Saturday, March 24, 2007
The crowd at Mohawk. Photo by Coté.
Note: You can download the tracks I performed at the official DXM webpage. Enjoy!
(Written: 4pm, Sunday, March 11th. I’ll say more about the SXSW panels in a different post.)
I’m sitting outside of room 9AB, waiting for a panel called “Sex and Computational Machinery” to begin. It’ll be only the fifth panel I’ve been to this year, so far — after Kathy Sierra’s opening remarks about creating passionate users, a short panel called “Beautiful Algorithms,” and “Mapping: Where the Fuck Are We Now?” yesterday. And Phil Torrone’s and Limor Fried’s keynote earlier this afternoon about open source object hacking. I’ve been exposed to many of the projects and ideas that have been presented about so far, which is a bit disappointing, but there have been some good moments. I had not been familiar with Fried’s “x0xb0x” open source TB-303 synth project before — and it looks cool. (Maybe if I get ambitious this summer I’ll order a kit.)
Speaking of synths: One of the more surprising events of the weekend so far took place last night at the AMODA Laptop Battle. Executive Director Todd Simmons invited me to participate. Last year I had been a last-minute alternate and got knocked out in the second round. (About what I expected.) This year, though, the stars aligned just right and I managed to actually — gwwrk — win the damned thing. Erm. Whoa.
For those who don’t know, a laptop battle works like this: 16 people are invited to compete in a single-elimination tournament. They are grouped in random pairs. The first person plays for the three minutes. The second person plays for three minutes. The audience cheers. The five judges decide who wins and who gets eliminated. This goes on until there’s a single winner. Okay.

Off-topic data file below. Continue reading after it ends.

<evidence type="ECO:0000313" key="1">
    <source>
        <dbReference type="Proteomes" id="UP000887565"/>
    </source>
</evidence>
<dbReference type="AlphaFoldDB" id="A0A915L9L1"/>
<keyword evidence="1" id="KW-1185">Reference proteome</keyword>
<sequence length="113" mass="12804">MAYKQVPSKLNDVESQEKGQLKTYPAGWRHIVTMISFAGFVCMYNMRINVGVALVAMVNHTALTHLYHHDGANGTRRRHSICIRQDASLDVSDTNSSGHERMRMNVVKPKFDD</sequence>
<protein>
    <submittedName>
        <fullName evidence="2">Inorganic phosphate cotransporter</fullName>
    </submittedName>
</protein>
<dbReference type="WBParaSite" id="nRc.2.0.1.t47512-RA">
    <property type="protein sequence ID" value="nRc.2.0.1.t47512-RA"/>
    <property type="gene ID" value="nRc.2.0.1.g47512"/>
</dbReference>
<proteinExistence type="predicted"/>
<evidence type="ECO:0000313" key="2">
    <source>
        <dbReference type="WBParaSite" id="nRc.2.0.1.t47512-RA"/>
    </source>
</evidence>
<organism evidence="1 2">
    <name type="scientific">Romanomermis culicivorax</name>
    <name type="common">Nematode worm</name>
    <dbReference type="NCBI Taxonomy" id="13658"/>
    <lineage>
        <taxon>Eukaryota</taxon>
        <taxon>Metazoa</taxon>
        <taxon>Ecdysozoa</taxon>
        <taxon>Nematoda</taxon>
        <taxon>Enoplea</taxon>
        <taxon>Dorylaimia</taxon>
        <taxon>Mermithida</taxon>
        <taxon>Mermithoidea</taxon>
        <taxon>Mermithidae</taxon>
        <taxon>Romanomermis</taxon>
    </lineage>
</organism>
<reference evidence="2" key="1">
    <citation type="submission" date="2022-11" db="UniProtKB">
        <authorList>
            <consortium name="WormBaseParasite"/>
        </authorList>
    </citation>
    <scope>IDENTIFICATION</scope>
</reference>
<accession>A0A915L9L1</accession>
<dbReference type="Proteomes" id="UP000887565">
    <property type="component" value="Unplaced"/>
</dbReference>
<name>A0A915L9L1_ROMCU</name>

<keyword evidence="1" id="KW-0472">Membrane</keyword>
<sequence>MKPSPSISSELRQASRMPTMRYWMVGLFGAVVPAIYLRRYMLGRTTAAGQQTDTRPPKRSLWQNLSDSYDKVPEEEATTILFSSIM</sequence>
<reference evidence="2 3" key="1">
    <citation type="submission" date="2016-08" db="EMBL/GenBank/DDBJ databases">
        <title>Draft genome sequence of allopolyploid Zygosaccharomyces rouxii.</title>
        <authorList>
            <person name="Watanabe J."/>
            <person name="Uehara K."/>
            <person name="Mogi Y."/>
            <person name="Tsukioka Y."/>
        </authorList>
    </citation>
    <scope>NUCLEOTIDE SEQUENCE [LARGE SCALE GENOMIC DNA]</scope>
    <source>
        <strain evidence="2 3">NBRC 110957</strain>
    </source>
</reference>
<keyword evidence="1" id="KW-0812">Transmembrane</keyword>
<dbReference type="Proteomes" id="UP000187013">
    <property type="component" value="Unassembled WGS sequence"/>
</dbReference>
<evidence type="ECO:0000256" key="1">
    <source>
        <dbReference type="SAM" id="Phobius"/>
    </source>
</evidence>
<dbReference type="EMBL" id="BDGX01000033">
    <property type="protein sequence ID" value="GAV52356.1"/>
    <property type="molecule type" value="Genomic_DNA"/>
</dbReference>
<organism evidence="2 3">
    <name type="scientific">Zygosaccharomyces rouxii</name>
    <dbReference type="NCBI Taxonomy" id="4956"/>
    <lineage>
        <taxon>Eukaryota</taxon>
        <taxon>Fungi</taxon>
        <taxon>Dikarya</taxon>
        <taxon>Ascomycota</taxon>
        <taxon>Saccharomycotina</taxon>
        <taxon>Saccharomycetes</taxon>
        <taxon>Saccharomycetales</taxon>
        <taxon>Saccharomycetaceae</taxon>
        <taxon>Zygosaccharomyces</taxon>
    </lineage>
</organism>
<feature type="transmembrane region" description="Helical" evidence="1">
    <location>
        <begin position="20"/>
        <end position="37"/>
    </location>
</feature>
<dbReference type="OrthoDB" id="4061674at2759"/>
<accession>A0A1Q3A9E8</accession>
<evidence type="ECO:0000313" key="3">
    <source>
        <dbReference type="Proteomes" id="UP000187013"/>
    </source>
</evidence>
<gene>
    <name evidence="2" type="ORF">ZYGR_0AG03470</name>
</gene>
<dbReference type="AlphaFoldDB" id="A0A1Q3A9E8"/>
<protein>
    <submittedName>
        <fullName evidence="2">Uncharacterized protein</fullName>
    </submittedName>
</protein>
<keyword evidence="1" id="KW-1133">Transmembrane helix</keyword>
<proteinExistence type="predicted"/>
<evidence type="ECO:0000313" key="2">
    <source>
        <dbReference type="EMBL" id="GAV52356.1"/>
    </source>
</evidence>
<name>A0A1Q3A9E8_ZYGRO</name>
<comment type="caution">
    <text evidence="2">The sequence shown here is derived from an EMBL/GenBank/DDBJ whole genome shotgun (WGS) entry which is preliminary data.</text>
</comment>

So here’s what happened.
Scoreboard at DJ. Photo by Coté.
In the first round I won against a guy from Dallas who goes by “Kidko.” He seemed newish (no one I asked knew who he was) and he rocked it — did a good job — but came off a bit novice. I’d prepared to dump the brunt of my creativity into that first round (since I could’ve lost and not had another chance). So I blasted out my masterpiece, or whatever, and won the round. Poor Hilary (aka “Majora”), my friend and another competitor, got paired with “Cygnus,” the guy who represented Dallas at the national laptop battle last year, and got knocked out after just the first round. Sadly. So Kidko and I played our three minutes apiece. The crowd cheered. And the five judges selected me to advance. Awesome.